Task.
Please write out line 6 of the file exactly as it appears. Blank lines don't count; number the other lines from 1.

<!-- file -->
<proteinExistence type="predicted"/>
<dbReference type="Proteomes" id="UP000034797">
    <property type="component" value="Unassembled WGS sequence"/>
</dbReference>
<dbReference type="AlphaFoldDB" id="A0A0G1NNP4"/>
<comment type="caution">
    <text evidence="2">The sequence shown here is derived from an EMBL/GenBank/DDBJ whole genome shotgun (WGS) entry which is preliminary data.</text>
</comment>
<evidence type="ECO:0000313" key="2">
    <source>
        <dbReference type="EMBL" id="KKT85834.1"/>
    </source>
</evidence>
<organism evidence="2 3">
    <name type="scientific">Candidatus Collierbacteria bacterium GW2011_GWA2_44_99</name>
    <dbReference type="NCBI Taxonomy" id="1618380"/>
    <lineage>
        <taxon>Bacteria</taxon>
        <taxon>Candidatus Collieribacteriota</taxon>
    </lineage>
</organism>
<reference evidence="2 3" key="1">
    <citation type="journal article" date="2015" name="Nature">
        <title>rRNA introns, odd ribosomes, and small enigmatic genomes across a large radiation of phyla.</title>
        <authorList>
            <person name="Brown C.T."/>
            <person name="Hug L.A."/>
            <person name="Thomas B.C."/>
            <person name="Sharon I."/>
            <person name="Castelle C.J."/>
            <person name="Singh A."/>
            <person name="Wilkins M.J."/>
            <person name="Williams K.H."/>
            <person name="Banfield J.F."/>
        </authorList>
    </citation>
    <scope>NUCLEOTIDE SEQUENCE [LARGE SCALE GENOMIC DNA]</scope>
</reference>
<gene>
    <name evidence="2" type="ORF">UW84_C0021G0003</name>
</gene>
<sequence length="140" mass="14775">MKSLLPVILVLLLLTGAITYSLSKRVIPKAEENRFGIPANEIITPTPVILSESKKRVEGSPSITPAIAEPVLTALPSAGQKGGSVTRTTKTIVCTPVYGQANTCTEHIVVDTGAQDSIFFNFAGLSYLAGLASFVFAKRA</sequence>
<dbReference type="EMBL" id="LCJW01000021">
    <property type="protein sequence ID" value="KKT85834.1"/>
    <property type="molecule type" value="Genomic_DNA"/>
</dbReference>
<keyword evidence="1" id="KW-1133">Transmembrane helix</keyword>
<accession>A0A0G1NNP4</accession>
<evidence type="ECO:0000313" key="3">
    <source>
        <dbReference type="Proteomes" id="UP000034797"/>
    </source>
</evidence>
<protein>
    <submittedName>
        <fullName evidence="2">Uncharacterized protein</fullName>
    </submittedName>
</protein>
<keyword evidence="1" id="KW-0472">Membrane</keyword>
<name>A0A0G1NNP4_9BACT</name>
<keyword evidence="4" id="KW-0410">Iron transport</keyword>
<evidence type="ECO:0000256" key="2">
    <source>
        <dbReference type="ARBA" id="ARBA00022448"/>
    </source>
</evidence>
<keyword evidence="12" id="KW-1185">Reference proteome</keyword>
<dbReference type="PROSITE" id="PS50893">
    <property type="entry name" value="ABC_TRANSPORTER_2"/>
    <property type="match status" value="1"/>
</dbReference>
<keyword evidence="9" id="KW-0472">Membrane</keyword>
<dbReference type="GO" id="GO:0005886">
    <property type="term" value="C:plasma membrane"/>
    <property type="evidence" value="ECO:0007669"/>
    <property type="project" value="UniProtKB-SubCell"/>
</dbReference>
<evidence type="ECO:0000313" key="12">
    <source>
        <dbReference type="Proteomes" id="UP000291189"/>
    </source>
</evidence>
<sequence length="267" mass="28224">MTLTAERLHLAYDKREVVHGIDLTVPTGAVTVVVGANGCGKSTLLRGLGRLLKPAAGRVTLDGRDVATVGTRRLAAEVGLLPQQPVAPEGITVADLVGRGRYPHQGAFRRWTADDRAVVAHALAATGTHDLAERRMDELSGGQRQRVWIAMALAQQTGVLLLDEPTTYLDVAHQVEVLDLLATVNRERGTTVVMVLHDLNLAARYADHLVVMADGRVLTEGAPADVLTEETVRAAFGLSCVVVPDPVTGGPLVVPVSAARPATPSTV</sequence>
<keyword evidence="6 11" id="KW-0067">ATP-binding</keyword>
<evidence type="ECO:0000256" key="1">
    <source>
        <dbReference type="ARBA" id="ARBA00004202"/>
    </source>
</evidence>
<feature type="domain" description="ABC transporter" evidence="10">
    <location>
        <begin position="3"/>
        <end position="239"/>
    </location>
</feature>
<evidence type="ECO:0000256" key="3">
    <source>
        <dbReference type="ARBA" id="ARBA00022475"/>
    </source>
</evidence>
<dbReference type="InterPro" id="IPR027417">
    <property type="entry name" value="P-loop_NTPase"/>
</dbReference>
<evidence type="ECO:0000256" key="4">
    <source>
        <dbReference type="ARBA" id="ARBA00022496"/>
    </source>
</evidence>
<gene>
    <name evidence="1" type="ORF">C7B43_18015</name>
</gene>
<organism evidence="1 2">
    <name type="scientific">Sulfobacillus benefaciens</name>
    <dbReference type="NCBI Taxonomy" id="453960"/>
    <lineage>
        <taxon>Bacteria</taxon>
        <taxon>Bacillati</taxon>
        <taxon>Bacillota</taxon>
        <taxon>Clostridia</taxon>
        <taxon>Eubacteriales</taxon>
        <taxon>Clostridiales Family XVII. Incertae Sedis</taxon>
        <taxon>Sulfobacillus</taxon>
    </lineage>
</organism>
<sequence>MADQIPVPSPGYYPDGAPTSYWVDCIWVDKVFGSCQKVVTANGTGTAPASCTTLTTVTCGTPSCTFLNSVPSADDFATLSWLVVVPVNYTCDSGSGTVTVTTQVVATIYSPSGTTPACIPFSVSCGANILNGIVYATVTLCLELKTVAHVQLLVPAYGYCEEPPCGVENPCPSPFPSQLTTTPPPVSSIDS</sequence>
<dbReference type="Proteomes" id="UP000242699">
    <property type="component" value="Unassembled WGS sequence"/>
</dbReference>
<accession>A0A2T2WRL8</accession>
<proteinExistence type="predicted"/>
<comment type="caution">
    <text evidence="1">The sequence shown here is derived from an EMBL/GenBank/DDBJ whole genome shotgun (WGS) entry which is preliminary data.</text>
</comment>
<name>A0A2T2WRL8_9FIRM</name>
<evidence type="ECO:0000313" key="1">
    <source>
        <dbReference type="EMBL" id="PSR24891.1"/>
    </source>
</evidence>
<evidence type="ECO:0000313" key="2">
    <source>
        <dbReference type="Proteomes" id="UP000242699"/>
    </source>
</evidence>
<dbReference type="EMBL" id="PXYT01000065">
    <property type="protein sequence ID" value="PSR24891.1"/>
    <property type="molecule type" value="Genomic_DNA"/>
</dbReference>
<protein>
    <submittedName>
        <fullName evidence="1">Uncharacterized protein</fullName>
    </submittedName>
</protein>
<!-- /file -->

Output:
<comment type="caution">